Full Text

aristocracy


Subject History

DOI: 10.1111/b.9781405189224.2011.x


Extract

Derived from Greek aristokratia (“power of the best”), this term evolved into a definition of government by the nobly born, and later became used still more often to identify the highest class within certain societies. This second sense is the one chiefly encountered in histories of modern Europe. There it typically describes holders of hereditary titles, and sometimes of hereditary offices too, whose authority was normally entwined with the maintenance of monarchism and the promotion of conservatism in general. Towards the end of the ancien regime the size of the aristocratic order varied widely between different countries, though everywhere its members formed a minority of the population. At one extreme were Genoa and Denmark, with 128 and 215 noble families respectively. Standing in the middle were France, where nobles comprised perhaps 1 in every 255 inhabitants, and Britain where some members of the non-titled gentry should be added to the 220 peers. Broadly similar ratios existed in Prussia and the Italian states, as well as in Russia (where, however, difficulties of nomenclature complicate the situation). On the other hand, as much as 6 percent of the population in Hungary and the Iberian peninsula, and perhaps 10 percent of Poles (see szlachta ), claimed noble status. In practice, aristocratic power depended upon three things: social distinction, exercise of political ... log in or subscribe to read full text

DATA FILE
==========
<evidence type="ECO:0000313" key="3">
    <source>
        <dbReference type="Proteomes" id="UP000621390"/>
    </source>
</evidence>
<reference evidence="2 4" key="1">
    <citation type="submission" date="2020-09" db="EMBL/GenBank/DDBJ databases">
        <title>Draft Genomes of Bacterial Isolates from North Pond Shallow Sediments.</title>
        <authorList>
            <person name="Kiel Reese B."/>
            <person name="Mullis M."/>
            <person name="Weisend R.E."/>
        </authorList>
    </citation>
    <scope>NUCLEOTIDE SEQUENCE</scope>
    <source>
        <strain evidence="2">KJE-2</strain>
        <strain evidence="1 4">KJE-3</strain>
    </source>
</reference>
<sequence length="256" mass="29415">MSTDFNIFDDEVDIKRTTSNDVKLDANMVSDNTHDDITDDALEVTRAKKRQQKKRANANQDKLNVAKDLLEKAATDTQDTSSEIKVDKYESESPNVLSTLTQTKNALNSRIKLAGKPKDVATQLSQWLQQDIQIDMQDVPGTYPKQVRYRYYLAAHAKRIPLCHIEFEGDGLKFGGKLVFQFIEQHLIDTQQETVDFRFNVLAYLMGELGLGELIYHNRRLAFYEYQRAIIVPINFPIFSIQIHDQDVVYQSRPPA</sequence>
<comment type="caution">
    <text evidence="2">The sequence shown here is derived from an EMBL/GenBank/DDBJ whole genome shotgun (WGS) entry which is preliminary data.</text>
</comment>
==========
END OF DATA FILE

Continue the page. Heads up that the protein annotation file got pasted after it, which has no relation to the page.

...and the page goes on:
Log In

You are not currently logged-in to Blackwell Reference Online

If your institution has a subscription, you can log in here:

 

     Forgotten your password?

Find out how to subscribe.

Your library does not have access to this title. Please contact your librarian to arrange access.


[ access key 0 : accessibility information including access key list ] [ access key 1 : home page ] [ access key 2 : skip navigation ] [ access key 6 : help ] [ access key 9 : contact us ] [ access key 0 : accessibility statement ]

Blackwell Publishing Home Page

Blackwell Reference Online ® is a Blackwell Publishing Inc. registered trademark
Technology partner: Semantico Ltd.

Blackwell Publishing and its licensors hold the copyright in all material held in Blackwell Reference Online. No material may be resold or published elsewhere without Blackwell Publishing's written consent, save as authorised by a licence with Blackwell Publishing or to the extent required by the applicable law.

Back to Top